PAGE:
Marathi-English dictionarySource: DDSA: The Molesworth Marathi and English Dictionary
nāṭaka (नाटक).—n m (S) A play or drama. 2 A measure of verse.Source: DDSA: The Aryabhusan school dictionary, Marathi-English
nāṭaka (नाटक).—n A play or drama.
Marathi is an Indo-European language having over 70 million native speakers people in (predominantly) Maharashtra India. Marathi, like many other Indo-Aryan languages, evolved from early forms of Prakrit, which itself is a subset of Sanskrit, one of the most ancient languages of the world.
Sanskrit dictionarySource: DDSA: The practical Sanskrit-English dictionary
Naṭaka (नटक).—An actor.
Derivable forms: naṭakaḥ (नटकः).
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1) A play, drama (in general).
2) The first of the 1 principal kinds of dramatic composition; for definition and other information see S. D.277, where 36 लक्षण (lakṣaṇa)s of a नाटक (nāṭaka) are given.
-kaḥ An actor, a dancer; वधूनाटकसंघैश्च संयुक्तां सर्वतः पुरीम् (vadhūnāṭakasaṃghaiśca saṃyuktāṃ sarvataḥ purīm) Rām. 1.5.12.
-kī The court of Indra.
Derivable forms: nāṭakam (नाटकम्).Source: Cologne Digital Sanskrit Dictionaries: Shabda-Sagara Sanskrit-English Dictionary
(-kaḥ-kī-kaṃ) An actor, acting, dancing, &c. m.
(-kaḥ) a play, a drama: the first of the ten species of dramatic compositions of the first order. f. (-kī) The court of Indra. E. naṭ to act or perform, ṇvul aff.Source: Cologne Digital Sanskrit Dictionaries: Benfey Sanskrit-English Dictionary
Nāṭaka (नाटक).—i. e. naṭ + aka, I. m. A mime, [Rāmāyaṇa] 1, 5, 18. Ii. n. A drama, [Rāmāyaṇa] 2, 69, 4.Source: Cologne Digital Sanskrit Dictionaries: Cappeller Sanskrit-English Dictionary
Naṭaka (नटक).—[masculine] naṭī [feminine] a dancer or mime (also as a caste).
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Nāṭaka (नाटक).—[masculine] actor, dancer, mime; [neuter] & [feminine] nāṭikā plays of a cert. kind.Source: Cologne Digital Sanskrit Dictionaries: Monier-Williams Sanskrit-English Dictionary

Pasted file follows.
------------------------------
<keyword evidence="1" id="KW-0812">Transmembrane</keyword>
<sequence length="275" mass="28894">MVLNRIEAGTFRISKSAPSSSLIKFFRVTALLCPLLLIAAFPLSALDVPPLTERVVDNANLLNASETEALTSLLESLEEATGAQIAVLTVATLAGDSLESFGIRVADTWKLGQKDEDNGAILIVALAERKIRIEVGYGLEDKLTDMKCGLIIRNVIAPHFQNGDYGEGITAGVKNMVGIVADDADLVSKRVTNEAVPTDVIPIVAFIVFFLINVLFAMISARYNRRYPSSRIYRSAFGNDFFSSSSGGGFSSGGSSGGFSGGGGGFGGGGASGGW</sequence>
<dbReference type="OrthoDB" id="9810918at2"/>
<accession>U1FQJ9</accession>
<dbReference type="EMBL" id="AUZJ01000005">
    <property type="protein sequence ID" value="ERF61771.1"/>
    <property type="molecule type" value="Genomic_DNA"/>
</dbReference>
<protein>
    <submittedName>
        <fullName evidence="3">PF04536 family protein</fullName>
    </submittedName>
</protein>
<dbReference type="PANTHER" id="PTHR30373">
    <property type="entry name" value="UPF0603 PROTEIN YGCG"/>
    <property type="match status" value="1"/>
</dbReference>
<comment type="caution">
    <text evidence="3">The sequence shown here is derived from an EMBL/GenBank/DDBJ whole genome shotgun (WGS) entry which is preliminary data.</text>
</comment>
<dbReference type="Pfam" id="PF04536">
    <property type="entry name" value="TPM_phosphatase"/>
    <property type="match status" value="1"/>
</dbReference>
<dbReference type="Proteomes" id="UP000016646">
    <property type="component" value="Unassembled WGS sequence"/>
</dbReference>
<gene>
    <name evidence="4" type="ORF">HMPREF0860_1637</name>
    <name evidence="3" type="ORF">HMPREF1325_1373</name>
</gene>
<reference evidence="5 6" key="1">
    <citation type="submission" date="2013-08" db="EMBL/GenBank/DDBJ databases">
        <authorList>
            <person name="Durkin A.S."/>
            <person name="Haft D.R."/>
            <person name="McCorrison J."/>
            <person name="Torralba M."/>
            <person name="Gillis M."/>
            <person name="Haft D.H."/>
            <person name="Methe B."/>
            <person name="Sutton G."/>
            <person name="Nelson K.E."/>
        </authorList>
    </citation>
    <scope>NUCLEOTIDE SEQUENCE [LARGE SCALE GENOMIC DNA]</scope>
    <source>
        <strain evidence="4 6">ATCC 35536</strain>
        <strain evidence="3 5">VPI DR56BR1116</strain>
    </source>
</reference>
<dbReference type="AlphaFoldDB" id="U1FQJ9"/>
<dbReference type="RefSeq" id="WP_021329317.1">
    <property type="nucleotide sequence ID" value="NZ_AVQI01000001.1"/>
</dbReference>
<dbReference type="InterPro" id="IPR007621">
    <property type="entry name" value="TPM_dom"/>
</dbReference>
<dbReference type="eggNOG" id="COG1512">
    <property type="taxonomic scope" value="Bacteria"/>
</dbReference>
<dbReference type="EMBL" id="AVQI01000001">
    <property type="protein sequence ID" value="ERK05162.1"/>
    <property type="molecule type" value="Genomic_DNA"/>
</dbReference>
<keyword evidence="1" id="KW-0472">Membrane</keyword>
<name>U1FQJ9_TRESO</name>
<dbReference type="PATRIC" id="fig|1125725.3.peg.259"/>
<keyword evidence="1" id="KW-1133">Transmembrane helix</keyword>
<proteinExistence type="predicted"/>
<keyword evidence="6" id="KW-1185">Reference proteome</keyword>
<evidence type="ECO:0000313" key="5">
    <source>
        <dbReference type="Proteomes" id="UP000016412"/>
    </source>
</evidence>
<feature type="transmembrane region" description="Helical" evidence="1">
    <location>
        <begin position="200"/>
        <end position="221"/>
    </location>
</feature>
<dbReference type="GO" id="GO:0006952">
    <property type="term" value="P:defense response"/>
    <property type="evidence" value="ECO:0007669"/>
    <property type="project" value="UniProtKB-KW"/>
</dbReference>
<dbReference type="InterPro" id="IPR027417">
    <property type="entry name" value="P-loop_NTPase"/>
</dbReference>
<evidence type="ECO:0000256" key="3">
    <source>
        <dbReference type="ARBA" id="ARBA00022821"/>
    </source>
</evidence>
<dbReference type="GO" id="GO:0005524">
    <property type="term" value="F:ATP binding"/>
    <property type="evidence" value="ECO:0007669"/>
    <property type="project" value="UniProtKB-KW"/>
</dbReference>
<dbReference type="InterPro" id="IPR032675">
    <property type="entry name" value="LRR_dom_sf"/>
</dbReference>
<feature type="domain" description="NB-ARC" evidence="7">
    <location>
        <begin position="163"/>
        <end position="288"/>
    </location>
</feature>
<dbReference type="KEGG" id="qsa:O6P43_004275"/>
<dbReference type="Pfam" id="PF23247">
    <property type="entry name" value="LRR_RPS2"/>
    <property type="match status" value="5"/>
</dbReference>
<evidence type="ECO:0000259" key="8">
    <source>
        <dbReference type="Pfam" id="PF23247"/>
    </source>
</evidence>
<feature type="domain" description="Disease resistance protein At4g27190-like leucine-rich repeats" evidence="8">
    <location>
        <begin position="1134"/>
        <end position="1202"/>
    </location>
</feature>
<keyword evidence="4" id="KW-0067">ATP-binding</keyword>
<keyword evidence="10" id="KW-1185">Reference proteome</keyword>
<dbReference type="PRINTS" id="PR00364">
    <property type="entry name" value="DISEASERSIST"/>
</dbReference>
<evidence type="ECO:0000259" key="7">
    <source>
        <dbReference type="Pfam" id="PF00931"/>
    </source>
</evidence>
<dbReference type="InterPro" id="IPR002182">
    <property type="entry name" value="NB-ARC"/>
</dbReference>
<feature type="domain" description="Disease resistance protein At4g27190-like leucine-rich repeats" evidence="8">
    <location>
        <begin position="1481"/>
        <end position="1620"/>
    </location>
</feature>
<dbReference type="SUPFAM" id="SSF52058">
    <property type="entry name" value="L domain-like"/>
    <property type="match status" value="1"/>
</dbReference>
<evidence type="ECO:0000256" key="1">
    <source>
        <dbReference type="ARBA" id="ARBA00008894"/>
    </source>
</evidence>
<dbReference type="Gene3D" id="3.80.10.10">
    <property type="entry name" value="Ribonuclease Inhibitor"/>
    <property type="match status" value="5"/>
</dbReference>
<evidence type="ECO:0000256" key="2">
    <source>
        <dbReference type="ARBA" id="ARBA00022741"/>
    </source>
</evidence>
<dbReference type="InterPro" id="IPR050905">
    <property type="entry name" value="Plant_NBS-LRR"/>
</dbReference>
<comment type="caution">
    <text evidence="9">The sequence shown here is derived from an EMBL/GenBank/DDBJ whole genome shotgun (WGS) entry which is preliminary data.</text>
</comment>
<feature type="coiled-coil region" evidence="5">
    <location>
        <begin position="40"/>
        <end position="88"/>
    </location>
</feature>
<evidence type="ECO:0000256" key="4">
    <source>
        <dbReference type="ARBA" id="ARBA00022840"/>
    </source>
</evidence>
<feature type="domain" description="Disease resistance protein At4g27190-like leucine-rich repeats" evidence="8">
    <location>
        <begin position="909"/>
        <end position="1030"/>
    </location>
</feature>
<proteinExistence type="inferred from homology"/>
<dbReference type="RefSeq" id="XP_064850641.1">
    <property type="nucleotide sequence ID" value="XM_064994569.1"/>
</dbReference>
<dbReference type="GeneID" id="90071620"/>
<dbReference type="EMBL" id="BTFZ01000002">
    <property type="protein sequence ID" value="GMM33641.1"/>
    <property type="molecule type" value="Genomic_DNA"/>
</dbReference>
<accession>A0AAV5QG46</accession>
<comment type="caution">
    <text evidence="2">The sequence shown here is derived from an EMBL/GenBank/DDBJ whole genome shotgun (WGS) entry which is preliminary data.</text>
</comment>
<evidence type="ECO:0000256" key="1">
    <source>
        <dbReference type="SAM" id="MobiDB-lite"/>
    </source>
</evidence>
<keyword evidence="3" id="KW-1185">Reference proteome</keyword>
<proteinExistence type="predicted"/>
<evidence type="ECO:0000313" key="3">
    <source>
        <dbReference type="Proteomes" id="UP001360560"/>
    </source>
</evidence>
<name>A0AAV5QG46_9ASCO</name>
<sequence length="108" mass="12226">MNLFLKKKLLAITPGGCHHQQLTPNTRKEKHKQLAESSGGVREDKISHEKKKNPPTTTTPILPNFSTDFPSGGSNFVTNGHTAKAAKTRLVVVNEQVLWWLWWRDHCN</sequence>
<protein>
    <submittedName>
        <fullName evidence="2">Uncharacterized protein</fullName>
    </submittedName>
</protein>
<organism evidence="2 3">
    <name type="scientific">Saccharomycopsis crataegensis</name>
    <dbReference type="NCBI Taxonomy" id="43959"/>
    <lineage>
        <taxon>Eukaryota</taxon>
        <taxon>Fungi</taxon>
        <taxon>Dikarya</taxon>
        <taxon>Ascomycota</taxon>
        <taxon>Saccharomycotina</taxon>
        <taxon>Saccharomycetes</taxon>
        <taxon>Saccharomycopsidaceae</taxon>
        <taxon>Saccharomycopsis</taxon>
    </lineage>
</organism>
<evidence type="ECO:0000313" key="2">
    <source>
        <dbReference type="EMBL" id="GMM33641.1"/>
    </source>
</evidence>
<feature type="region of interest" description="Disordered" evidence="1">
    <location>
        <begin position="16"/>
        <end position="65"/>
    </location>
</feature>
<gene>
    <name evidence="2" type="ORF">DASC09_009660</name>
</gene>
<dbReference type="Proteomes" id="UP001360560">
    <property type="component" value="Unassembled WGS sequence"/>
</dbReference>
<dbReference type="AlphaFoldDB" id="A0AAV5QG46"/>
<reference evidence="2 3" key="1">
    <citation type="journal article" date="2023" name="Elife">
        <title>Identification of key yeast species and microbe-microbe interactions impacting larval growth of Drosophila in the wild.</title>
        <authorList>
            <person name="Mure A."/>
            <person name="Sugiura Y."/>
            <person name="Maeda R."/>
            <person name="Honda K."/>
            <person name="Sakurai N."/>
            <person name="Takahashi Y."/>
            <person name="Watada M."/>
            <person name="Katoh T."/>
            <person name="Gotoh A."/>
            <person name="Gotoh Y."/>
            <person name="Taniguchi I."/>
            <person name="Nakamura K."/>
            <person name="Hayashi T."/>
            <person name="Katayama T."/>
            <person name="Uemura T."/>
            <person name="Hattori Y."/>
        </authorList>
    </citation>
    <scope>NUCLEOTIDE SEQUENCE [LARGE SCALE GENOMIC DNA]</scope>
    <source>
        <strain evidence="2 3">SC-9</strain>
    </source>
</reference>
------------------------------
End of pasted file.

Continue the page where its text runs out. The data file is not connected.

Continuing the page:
1) Naṭaka (नटक):—[from naṭ] m. an actor, [cf. Lexicographers, esp. such as amarasiṃha, halāyudha, hemacandra, etc.]
2) Nāṭaka (नाटक):—[from nāṭa] mf(ī)n. acting, dancing, [Horace H. Wilson]
3) [v.s. ...] m. an actor, dancer, mime, [Rāmāyaṇa]
4) [v.s. ...] Name of a mountain, [Kālikā-purāṇa]
5) [from nāṭa] n. any play or drama, [Harivaṃśa; Kāvya literature] etc. (personified as m., [Mahābhārata ii, 453])
6) [v.s. ...] n. a kind of play, the first of the Rūpakas or dramas of the first order, [Sāhitya-darpaṇa etc.]Source: Cologne Digital Sanskrit Dictionaries: Yates Sanskrit-English Dictionary
Nāṭaka (नाटक):—(kaḥ) 1. m. A player; a drama. f. (kī) Indra's court.
Sanskrit, also spelled संस्कृतम् (saṃskṛtam), is an ancient language of India commonly seen as the grandmother of the Indo-European language family (even English!). Closely allied with Prakrit and Pali, Sanskrit is more exhaustive in both grammar and terms and has the most extensive collection of literature in the world, greatly surpassing its sister-languages Greek and Latin.
Hindi dictionarySource: DDSA: A practical Hindi-English dictionary
Nāṭaka (नाटक) [Also spelled natak]:—(nm) a drama; play; ~[kāra] a dramatist, playwright; ~[śālā] a theatre; —[karanā] to stage a play; —[racanā] to create a (dramatic) scene; to author a play/drama; [nāṭakīkaraṇa] dramatization.
See also (Relevant definitions)
Starts with: Natakacandrika, Natakachandrika, Natakadipa, Natakakhyayikadarshana, Natakala, Natakalajya, Natakalakotijya, Natakalakshana, Natakaletkramajya, Natakamdhara, Natakamelaka, Natakaparibhasha, Natakaprakasha, Natakaprapanca, Natakaprapancha, Natakaratnakosha, Natakashala, Natakavatara, Natakavidhi, Natakaviyal.
Ends with (+67): Ahargananataka, Aindavanandanataka, Ajnataka, Anandacandrodayanataka, Angadanataka, Annataka, Arjunarajanataka, Batucaritanataka, Bhagavadudyamanataka, Bhairavapradurbhavanataka, Bharatarajanataka, Bharatarjunanataka, Bhatta karnataka, Bhavanapurushottamanataka, Bhikshatananataka, Brihannataka, Chayanataka, Citrayajnanataka, Cudamaninataka, Dakshinakarnataka.
Full-text (+608): Natakamelaka, Natakiya, Natakavidhi, Jivananda, Sarasvatadarsha, Shivabhaktananda, Yayaticarita, Balaramayana, Gayaka, Abhijnanashakuntala, Nataki, Hanumannataka, Vinataka, Sarasvatinivasa, Natakalakshana, Lakshmanamanikyadeva, Natakaparibhasha, Natakacandrika, Natakadipa, Natakaprakasha.
Search found 23 books and stories containing Nataka, Naṭaka, Nāṭaka, Ñātaka; (plurals include: Natakas, Naṭakas, Nāṭakas, Ñātakas). You can also click to the full overview containing English textual excerpts. Below are direct links for the most relevant articles:
The Natyashastra (by Bharata-muni)
Part 3 - Literary Structure of the Drama < [Introduction, part 1]
Elephantology and its Ancient Sanskrit Sources (by Geetha N.)
Puranic encyclopaedia (by Vettam Mani)
Shrimad Bhagavad-gita (by Narayana Gosvami)
Sri Bhakti-rasamrta-sindhu (by Śrīla Rūpa Gosvāmī)
Manasara (English translation) (by Prasanna Kumar Acharya)